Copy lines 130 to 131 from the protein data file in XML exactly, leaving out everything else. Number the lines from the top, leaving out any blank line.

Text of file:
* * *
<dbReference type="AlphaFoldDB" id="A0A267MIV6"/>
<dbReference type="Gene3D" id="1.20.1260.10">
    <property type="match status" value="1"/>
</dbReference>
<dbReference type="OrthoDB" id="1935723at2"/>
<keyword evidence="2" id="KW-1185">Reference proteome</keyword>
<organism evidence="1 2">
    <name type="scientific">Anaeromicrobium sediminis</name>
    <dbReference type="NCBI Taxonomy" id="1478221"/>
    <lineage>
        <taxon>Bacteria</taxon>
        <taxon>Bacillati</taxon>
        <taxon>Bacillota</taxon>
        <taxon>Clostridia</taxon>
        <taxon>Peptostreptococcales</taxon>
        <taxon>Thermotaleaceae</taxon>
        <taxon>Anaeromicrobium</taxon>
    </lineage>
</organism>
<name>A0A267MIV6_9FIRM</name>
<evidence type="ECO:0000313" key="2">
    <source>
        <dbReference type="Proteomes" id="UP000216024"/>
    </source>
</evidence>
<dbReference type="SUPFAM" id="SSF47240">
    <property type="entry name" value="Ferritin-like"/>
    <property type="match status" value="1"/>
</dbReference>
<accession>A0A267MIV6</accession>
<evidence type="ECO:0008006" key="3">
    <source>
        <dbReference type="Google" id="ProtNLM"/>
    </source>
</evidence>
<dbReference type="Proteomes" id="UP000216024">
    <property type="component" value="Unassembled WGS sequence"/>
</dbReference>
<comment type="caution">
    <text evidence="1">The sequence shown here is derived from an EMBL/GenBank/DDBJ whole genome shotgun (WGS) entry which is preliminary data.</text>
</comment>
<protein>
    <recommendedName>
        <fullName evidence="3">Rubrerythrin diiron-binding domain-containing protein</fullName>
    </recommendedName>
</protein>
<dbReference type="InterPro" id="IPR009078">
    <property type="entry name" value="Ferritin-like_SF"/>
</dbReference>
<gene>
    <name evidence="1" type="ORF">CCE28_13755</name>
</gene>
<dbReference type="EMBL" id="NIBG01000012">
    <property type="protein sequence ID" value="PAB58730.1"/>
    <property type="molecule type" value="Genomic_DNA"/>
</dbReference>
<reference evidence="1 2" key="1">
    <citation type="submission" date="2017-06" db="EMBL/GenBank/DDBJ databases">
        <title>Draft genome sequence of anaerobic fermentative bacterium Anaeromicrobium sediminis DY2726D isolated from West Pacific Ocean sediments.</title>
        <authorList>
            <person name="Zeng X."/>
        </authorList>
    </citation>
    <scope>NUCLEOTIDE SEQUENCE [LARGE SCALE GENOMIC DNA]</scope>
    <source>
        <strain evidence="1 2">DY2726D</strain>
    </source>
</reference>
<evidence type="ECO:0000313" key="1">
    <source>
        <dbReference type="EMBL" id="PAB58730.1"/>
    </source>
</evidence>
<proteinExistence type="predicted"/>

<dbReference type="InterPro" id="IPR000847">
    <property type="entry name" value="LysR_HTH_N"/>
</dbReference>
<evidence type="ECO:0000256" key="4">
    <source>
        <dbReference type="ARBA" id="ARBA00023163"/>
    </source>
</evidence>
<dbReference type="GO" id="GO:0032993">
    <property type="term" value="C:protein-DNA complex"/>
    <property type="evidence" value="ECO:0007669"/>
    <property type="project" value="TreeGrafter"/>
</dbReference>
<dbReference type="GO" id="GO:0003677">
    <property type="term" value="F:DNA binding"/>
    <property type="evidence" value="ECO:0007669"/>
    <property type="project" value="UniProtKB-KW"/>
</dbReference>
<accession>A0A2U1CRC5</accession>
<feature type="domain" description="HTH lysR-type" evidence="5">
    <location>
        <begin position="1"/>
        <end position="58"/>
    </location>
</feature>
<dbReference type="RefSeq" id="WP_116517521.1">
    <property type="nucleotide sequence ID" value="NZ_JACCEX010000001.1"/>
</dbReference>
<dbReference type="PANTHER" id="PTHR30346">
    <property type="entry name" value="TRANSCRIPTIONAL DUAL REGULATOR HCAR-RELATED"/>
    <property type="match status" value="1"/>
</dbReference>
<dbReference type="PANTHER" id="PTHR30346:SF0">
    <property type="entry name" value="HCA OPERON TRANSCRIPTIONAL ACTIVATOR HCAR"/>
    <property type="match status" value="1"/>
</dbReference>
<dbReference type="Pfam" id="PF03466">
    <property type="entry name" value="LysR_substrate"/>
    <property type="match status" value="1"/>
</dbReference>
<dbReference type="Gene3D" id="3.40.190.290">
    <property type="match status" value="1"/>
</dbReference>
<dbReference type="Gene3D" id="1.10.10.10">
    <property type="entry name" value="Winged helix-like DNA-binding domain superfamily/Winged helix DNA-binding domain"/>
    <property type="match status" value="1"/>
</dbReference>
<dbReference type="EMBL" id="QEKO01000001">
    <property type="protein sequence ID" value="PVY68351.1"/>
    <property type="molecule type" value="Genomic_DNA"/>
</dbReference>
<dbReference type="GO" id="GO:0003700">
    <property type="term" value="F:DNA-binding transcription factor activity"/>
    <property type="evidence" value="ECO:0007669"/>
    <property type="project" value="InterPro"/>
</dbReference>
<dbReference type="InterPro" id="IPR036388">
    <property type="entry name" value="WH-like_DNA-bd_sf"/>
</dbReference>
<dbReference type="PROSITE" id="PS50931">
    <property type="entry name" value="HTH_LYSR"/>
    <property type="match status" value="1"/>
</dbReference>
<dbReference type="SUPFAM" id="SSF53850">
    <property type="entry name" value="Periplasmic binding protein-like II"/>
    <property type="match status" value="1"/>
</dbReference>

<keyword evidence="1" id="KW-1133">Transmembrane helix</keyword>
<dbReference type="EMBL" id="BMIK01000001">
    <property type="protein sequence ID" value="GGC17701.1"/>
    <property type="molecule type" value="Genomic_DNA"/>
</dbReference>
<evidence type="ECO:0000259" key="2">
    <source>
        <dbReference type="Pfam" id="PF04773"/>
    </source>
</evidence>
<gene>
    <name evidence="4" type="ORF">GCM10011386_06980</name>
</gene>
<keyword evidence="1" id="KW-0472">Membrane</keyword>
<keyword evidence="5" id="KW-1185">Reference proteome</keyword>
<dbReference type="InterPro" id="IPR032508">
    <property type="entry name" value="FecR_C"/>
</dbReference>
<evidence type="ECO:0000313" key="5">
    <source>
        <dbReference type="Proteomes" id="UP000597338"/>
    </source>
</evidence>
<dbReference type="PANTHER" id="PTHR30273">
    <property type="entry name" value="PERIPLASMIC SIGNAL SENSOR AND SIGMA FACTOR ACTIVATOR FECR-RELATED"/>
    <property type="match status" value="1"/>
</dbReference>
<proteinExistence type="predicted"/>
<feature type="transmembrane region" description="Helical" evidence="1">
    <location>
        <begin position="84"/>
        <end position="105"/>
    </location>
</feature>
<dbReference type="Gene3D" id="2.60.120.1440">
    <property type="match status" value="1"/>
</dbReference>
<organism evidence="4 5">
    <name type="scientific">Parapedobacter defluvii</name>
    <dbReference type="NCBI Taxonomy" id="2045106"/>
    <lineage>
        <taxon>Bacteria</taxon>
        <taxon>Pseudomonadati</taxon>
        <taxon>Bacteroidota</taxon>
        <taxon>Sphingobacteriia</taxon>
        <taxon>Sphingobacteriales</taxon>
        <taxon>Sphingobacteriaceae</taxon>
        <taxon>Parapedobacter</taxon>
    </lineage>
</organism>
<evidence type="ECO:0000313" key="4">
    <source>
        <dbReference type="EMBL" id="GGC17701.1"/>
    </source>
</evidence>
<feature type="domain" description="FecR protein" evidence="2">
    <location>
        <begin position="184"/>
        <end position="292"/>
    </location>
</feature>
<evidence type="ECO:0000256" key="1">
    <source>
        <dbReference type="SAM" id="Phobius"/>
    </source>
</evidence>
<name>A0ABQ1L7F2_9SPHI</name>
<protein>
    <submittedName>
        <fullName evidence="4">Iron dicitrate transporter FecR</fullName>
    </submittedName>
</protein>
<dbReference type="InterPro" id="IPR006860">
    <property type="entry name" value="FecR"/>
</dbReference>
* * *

</dbReference>
<dbReference type="InterPro" id="IPR036388">